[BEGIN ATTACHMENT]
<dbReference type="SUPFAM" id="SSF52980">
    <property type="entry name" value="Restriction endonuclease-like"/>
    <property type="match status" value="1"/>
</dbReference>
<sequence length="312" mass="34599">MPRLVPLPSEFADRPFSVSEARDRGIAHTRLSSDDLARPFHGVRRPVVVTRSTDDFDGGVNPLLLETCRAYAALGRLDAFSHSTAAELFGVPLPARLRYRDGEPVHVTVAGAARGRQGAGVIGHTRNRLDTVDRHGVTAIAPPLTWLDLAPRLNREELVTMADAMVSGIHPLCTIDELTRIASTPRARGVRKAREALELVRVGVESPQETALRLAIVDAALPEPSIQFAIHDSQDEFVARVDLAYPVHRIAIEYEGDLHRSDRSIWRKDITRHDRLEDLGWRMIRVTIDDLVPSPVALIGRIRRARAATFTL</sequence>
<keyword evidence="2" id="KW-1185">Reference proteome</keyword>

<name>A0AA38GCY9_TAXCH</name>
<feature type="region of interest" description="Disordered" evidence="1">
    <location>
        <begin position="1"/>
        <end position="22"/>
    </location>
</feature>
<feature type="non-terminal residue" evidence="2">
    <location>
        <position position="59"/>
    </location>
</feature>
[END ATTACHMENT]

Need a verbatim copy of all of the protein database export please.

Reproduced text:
<dbReference type="SUPFAM" id="SSF52980">
    <property type="entry name" value="Restriction endonuclease-like"/>
    <property type="match status" value="1"/>
</dbReference>
<sequence length="312" mass="34599">MPRLVPLPSEFADRPFSVSEARDRGIAHTRLSSDDLARPFHGVRRPVVVTRSTDDFDGGVNPLLLETCRAYAALGRLDAFSHSTAAELFGVPLPARLRYRDGEPVHVTVAGAARGRQGAGVIGHTRNRLDTVDRHGVTAIAPPLTWLDLAPRLNREELVTMADAMVSGIHPLCTIDELTRIASTPRARGVRKAREALELVRVGVESPQETALRLAIVDAALPEPSIQFAIHDSQDEFVARVDLAYPVHRIAIEYEGDLHRSDRSIWRKDITRHDRLEDLGWRMIRVTIDDLVPSPVALIGRIRRARAATFTL</sequence>
<keyword evidence="2" id="KW-1185">Reference proteome</keyword>

<name>A0AA38GCY9_TAXCH</name>
<feature type="region of interest" description="Disordered" evidence="1">
    <location>
        <begin position="1"/>
        <end position="22"/>
    </location>
</feature>
<feature type="non-terminal residue" evidence="2">
    <location>
        <position position="59"/>
    </location>
</feature>